American Greed

From Wikipedia, the free encyclopedia
Jump to: navigation, search
American Greed
American greed title card.jpg
Genre Documentary
Narrated by Stacy Keach
Country of origin United States
Original language(s) English
No. of seasons 10
No. of episodes 95
Executive producer(s) Sharon Barrett Charles Schaffer
Producer(s) Kurtis Productions
Location(s) Chicago, Illinois
Original network CNBC
Original release June 21, 2007 – Present
External links

American Greed, also called American Greed: Scams, Scoundrels, And Suckers and American Greed: Scams, Schemes, And Broken Dreams, is a weekly American "true crime" television documentary series aired on CNBC. The program is narrated by Stacy Keach Jr. and produced by Kurtis Productions.


The program focuses on the stories behind some of the biggest corporate and white collar crimes in recent U.S. history; examples include WorldCom, HealthSouth and Tyco International. In addition, stories about common financial crimes that affect scores of everyday citizens (Ponzi schemes, real estate and other investment frauds; bank robbery, identity theft, medical fraud, embezzlement, insurance fraud, murder-for-hire, art theft, credit card fraud, money laundering, and crimes committed by elected officials) are also featured.

Other topics have included the story behind Nevada's infamous Mustang Ranch, and rise-and-fall pieces on such highly successful, high-profile businesspeople as boy band impresario Lou Pearlman and Mark Dreier. The series has also produced specials on subjects like Bernie Madoff's life behind bars, 9-11 fraudsters, and how organized crime groups (including the U.S. mafia) earn money. In season four, the show covered stories including high-profile cases such as Raffaello Follieri, Marcus Schrenker, and Sholam Weiss.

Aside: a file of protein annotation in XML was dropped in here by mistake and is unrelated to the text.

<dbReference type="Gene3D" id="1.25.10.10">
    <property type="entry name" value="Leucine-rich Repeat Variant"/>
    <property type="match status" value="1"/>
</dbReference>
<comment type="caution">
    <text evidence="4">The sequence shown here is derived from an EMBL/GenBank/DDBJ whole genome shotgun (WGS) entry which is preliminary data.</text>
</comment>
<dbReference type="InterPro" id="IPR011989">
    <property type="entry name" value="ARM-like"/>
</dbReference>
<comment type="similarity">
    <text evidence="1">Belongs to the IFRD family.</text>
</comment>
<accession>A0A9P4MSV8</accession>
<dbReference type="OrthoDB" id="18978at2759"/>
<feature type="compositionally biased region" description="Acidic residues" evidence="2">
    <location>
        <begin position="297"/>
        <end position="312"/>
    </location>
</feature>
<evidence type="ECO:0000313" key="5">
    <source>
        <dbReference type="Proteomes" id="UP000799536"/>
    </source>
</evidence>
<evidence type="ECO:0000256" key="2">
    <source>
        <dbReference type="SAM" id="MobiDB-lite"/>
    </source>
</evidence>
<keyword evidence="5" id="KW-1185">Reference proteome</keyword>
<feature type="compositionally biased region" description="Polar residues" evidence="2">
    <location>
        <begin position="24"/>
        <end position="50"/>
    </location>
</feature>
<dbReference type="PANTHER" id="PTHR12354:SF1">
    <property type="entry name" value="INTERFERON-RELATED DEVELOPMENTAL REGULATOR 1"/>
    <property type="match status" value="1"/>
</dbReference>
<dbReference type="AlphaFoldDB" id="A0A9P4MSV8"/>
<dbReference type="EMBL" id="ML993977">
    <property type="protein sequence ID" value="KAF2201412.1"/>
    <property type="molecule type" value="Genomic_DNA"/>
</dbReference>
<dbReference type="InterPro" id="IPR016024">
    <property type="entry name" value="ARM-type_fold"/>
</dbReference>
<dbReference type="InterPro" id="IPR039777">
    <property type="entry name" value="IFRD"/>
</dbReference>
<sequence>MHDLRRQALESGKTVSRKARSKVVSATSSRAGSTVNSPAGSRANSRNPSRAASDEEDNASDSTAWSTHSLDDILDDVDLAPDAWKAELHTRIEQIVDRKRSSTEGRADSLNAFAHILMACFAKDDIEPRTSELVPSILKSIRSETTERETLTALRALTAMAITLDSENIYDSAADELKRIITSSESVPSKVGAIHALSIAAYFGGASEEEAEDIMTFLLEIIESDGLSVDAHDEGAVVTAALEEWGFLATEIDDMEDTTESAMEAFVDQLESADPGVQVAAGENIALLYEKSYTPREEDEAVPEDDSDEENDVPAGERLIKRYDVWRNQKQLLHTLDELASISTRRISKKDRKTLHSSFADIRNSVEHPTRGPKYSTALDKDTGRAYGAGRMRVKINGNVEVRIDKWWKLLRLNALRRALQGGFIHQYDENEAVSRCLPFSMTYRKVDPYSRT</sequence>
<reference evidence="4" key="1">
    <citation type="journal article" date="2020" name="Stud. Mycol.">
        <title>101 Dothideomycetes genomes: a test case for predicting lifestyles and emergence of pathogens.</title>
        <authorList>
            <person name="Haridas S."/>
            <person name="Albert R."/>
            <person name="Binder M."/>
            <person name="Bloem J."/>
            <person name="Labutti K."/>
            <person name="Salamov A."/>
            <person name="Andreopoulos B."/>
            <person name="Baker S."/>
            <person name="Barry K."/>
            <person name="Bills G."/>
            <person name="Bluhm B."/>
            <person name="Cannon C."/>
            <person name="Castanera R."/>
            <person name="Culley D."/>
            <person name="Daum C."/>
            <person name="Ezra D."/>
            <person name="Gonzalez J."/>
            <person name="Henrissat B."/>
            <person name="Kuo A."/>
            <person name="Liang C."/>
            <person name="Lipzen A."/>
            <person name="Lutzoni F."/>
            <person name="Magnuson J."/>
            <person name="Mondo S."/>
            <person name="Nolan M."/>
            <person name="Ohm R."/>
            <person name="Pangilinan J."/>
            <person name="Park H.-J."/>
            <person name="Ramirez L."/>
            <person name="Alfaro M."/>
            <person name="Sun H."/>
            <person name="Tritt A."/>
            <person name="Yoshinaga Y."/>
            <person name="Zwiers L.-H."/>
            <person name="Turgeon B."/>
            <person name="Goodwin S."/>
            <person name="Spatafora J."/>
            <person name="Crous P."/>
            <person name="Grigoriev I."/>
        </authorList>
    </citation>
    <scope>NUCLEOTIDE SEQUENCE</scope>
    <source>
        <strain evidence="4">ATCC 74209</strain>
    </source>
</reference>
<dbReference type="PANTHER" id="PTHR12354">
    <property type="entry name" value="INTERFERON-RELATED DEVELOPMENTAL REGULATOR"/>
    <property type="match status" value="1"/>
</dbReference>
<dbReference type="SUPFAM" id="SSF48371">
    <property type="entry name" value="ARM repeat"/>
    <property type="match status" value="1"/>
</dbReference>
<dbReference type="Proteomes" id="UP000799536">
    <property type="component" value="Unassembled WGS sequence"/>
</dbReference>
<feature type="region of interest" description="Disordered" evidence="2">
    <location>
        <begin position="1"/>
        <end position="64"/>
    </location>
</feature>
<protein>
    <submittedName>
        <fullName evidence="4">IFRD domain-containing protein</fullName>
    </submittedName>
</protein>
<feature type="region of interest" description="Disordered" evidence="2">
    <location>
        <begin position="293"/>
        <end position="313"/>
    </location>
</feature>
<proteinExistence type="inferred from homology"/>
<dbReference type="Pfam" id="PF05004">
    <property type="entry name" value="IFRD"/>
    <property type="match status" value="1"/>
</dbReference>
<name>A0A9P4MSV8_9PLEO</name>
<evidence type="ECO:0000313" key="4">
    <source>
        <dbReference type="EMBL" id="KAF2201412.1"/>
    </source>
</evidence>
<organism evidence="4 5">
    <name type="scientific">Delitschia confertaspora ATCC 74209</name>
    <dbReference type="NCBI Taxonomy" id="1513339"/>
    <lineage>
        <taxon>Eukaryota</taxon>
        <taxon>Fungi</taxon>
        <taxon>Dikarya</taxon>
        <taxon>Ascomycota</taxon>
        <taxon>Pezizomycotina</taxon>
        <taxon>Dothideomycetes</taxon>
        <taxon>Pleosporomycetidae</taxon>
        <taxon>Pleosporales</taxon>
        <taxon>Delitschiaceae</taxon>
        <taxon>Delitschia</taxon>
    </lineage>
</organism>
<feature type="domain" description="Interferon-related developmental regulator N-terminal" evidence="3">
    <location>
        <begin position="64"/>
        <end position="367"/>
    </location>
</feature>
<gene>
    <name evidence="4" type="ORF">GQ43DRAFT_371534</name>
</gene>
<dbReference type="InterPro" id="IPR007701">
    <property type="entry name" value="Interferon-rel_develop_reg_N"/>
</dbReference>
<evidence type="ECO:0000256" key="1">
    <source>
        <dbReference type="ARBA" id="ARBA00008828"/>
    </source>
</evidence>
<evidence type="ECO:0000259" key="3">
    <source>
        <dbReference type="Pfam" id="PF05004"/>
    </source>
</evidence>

The show began airing its tenth season in 2016.

It has also created a spin-off series called American Greed: The Fugitives; this focuses on white-collar criminals who have not been brought to justice yet.


The show has been criticized for overestimating law enforcement's interest and involvement in combating fraud, as many frauds are discovered only after a number of people have been victimized and the largest fraud, Bernie Madoff's $65 billion Ponzi scheme, ended only after he confessed. In civil fraud claims, courts require that the fraud be pleaded with specificity and the proponent provide documentation corroborating the claim.[1] In the Madoff case, an early administrative complaint was dismissed for lack of evidence, with the claim of a Ponzi scheme deemed speculative and unsubstantiated using essentially the same standard federal courts employ in evaluating civil fraud claims.[2]


  1. ^ Fed. R. Civ. Pro 9 content
  2. ^ content

1. Fed.R. Civ. Pro 9.

2. Ashcroft v. Iqbal, 556 U.S. 662 (2009).

External links[edit]